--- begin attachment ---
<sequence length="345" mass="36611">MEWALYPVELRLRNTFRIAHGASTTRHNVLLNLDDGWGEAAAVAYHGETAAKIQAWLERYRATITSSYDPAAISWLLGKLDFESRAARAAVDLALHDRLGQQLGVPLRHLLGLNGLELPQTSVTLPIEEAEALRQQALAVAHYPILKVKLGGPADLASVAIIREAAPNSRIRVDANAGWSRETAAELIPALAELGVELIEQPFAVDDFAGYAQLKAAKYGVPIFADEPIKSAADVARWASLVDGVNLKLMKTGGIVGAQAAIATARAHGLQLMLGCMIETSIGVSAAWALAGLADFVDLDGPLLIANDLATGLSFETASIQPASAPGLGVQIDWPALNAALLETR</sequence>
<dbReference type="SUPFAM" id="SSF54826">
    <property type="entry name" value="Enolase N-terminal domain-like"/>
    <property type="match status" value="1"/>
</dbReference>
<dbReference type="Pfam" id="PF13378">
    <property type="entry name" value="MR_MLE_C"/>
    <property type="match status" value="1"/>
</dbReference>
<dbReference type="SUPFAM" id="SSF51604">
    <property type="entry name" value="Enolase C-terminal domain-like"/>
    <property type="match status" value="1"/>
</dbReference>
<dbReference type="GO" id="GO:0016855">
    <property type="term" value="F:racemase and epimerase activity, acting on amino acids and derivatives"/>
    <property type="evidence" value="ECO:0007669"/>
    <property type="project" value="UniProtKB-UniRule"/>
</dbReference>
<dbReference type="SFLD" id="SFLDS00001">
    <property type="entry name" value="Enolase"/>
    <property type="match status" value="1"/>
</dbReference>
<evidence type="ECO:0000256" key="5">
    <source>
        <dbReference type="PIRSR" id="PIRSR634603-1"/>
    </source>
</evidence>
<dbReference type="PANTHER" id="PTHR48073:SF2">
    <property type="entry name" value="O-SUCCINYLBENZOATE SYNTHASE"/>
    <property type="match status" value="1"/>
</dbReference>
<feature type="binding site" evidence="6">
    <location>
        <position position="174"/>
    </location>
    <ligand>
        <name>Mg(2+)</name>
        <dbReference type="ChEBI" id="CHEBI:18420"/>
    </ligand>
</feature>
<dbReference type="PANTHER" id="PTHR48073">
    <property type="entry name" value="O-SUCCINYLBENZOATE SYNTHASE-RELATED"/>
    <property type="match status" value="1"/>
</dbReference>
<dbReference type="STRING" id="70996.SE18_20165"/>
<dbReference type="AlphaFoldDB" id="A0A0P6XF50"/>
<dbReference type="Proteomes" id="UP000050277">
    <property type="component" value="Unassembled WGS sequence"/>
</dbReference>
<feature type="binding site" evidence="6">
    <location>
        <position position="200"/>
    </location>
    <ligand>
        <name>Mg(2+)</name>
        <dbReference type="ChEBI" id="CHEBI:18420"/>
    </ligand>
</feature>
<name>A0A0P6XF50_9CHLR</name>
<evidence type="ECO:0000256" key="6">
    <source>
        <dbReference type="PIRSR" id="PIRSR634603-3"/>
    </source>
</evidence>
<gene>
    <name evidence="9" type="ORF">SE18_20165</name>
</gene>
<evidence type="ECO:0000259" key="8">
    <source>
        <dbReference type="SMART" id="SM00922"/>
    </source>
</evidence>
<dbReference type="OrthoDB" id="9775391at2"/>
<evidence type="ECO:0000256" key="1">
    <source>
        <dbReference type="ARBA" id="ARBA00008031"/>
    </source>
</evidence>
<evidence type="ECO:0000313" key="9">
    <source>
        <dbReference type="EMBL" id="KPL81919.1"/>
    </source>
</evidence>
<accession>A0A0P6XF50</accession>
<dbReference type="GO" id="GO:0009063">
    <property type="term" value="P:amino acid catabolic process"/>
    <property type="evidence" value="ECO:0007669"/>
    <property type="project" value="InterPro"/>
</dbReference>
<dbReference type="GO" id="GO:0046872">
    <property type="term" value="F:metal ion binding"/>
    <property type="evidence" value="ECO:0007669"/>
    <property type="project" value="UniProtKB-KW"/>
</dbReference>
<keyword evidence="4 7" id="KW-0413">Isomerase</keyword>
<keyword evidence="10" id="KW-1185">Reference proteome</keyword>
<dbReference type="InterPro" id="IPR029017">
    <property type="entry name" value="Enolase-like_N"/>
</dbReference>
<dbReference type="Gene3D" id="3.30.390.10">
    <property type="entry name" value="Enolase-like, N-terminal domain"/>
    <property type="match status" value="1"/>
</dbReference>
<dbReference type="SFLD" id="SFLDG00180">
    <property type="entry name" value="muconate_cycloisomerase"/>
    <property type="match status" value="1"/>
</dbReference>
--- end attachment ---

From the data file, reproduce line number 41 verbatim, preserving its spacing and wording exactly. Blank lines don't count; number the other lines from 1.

<dbReference type="PANTHER" id="PTHR48073">